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Can a carbon permit system reduce Spanish unemployment?

This paper addresses the frequently articulated worry for the unemployment impacts of abating CO2 emissions. The Spanish economy is ridden by unemployment rates well above the EU average. At the same time the deviation from EU's intermediate emission goals is more serious than for most other EU countries. We use a CGE model that includes a matching model with two types of labour, and which allows for different pricing rules and returns-to-scale assumptions. Our findings are optimistic. Due to low labour intensity in most of the dirty, Spanish industries, the unemployment rate is hardly affected by introducing an emission permit system. Further, by recycling the sales revenue into reduced labour taxes, unemployment rates fall. Contrary to other studies of Europe, we find that reducing payroll taxes on skilled labour is the most successful in reducing unemployment rates, both through increasing demand and through dampening the supply response to rising wages. All the recycling schemes also generate dividends in terms of welfare, but none offset the abatement costs entirely.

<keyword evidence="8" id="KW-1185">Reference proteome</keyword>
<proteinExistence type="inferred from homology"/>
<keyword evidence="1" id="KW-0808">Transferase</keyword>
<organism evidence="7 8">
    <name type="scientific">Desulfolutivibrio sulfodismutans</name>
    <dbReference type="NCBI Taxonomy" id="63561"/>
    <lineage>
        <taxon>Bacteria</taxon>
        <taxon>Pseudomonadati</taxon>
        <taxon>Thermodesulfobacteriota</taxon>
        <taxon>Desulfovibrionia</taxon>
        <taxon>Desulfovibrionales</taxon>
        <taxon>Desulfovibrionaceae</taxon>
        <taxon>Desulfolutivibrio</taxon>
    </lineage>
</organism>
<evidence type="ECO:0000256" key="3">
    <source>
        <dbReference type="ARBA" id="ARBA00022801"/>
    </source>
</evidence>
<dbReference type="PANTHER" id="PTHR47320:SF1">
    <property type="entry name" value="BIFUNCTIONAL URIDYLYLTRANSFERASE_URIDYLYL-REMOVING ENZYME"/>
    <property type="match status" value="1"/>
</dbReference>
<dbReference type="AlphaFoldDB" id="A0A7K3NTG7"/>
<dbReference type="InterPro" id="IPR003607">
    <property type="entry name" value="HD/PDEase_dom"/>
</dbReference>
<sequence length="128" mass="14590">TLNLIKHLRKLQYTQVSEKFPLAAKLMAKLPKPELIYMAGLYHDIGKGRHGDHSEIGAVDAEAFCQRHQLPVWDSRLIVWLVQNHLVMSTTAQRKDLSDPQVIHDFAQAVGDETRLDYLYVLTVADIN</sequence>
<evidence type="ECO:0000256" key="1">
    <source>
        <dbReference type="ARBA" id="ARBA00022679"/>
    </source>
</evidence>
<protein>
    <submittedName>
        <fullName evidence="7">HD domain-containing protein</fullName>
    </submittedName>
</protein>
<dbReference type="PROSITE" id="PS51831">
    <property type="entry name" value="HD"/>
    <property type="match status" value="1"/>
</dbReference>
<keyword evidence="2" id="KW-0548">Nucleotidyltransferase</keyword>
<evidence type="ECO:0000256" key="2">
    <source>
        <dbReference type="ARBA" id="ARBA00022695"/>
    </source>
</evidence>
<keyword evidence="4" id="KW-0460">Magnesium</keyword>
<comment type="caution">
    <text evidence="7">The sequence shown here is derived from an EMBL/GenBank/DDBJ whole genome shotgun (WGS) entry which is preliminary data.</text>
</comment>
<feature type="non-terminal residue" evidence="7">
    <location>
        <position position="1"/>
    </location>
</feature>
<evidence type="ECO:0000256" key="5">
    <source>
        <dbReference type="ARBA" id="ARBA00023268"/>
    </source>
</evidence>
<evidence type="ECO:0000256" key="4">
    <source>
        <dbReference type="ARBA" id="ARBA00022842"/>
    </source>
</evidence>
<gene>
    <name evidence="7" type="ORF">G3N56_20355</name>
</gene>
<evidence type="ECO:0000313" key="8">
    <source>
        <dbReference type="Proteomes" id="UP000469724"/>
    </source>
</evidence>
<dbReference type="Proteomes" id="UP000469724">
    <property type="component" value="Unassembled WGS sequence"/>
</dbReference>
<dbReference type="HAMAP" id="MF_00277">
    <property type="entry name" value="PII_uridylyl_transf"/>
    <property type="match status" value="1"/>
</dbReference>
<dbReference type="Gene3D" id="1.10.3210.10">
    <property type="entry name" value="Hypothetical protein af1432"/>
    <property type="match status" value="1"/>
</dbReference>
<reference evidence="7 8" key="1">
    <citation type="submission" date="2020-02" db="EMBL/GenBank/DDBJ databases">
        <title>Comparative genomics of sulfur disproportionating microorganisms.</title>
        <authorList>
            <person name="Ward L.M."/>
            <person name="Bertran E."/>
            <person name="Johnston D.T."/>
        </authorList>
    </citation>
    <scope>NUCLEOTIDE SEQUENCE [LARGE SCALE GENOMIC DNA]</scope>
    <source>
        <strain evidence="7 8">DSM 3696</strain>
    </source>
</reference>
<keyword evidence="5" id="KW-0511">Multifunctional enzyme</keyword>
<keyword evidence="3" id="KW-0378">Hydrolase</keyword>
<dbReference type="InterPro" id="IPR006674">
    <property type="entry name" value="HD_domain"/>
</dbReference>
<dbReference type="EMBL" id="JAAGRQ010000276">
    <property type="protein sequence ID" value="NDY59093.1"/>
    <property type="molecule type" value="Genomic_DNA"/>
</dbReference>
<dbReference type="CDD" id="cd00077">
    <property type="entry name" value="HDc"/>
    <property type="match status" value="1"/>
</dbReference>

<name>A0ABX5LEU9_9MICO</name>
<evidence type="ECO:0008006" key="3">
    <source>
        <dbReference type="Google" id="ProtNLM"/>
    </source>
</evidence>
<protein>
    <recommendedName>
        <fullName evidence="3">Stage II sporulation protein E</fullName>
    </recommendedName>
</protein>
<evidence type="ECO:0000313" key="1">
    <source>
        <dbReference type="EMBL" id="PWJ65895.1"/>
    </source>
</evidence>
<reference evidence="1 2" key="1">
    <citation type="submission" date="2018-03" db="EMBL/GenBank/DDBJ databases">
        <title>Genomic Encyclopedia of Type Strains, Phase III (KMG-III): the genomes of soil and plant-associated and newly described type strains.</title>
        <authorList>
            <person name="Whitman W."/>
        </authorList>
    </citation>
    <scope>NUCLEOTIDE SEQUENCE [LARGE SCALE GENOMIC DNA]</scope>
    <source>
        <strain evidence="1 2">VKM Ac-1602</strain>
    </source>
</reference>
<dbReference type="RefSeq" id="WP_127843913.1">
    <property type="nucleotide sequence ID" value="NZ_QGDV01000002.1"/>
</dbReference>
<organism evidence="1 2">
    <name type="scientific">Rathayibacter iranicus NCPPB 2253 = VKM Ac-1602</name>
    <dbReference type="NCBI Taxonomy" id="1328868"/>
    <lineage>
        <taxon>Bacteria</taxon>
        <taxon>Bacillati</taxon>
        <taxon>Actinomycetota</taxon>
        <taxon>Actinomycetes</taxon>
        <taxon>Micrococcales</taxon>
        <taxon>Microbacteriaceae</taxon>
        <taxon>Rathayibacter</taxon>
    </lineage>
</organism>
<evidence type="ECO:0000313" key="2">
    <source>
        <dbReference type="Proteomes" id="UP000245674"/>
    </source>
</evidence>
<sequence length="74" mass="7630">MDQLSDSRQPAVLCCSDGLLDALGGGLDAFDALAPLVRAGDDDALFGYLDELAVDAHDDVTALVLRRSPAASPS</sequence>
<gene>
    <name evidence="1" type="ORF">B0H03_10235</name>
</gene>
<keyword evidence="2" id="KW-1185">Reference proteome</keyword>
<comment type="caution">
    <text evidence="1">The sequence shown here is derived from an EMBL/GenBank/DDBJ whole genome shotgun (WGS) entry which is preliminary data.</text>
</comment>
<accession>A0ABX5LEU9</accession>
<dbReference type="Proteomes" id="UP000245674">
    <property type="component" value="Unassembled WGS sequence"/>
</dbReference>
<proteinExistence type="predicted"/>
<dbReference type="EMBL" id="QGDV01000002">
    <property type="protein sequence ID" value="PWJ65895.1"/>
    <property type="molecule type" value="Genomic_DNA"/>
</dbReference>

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Paper provided by Statistics Norway, Research Department in its series Discussion Papers with number 410.

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Date of creation: Mar 2005
Date of revision:
Handle: RePEc:ssb:dispap:410
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